Face Covering Information
Wear a cloth face covering:
- In any indoor public place.
- In outdoor public places where you cannot stay at least six feet away from people outside of your household.
- In healthcare settings, like hospitals, clinics, doctors’ offices, vet clinics, laboratories, and blood banks.
- While driving or operating any type of public transportation, such as a bus, cab, paratransit vehicle, taxi, or private-car sharing service.
- At work while interacting with any member of the public, walking through common areas, or working in any area where food is prepared or packaged for distribution to others.
You DO NOT need a cloth face covering if you:
- Are exercising or engaging in an outdoor recreational activity such as walking, running, bicycling, swimming, or hiking when alone or with household members AND you can stay at least six feet away from people outside of your household.
- Have a medical condition, mental health condition, or disability that prevents you from wearing a face covering.
- Are hearing impaired.
- Are communicating with someone who is hearing impaired.
- Are receiving a service that involves the nose or face.
* DO NOT put a cloth face covering on a child two years or younger!
Frequently Asked Questions
Per the Health Officer, essential businesses are required to provide all of their employees whose duties require contact with other employees and/or the public with a cloth face covering to wear. Everyone is asked to wear a face covering when they are interacting with others who are not members of their household in public and private spaces. Face coverings are an additional tool that individuals should use to help slow the spread of COVID-19 but does not replace other physical distancing requirements.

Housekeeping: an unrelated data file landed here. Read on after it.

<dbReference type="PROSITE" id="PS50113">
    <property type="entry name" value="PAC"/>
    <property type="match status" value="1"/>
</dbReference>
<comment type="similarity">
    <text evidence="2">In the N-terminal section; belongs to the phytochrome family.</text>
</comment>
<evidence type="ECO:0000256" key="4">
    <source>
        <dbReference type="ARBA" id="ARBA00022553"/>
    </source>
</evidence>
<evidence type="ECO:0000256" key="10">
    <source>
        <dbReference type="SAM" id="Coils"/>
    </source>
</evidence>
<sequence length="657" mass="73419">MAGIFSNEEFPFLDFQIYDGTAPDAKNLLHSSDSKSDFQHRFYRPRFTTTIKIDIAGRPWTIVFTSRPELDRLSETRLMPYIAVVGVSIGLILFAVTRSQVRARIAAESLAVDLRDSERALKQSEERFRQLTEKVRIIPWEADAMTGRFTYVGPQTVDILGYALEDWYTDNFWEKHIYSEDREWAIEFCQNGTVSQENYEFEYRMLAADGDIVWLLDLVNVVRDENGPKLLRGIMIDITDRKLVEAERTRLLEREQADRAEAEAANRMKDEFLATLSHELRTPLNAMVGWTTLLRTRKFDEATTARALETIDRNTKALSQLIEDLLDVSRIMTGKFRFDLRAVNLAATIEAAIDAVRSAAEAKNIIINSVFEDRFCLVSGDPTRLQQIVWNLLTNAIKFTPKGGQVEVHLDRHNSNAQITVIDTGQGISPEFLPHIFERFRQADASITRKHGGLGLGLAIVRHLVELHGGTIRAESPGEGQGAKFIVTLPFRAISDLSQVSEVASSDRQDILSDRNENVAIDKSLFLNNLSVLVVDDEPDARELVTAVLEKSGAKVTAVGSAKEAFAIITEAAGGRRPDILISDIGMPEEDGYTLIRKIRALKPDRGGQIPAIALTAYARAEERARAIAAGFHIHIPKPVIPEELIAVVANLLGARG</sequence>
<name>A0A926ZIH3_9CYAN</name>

A cloth face covering is a material that covers the nose and mouth. It can be secured to the head with ties or straps or simply wrapped around the lower face. It can be made of a variety of materials, such as cotton, silk, or linen. A cloth face covering may be factory-made or sewn by hand or can be improvised from household items such as scarfs, T-shirts, sweatshirts, or towels.
Recent information has indicated that covering your nose and mouth can slow the spread of COVID-19 because:
- Individuals can be contagious before the onset of symptoms. You may be contagious and do not know it. If you have covered your nose and mouth, it can limit the spread of COVID-19.
- We touch our face less when our face is covered. Touching your face after touching something contaminated with COVID-19 increases your chances of getting sick with COVID-19.
There is limited evidence to suggest that the use of cloth face coverings by the public during a pandemic could help reduce disease transmission. Their primary role is to reduce the release of infectious particles into the air when someone speaks, coughs, or sneezes, including someone who has COVID-19 but feels well. Cloth face coverings are not a substitute for physical distancing and washing hands and staying home when ill, but they may be helpful when combined with these primary interventions. If you plan to use a face covering it is important to keep your nose and mouth covered. Lowering the covering from your nose and mouth while talking defeats the purpose of wearing the face covering since you can spread virus while you talk.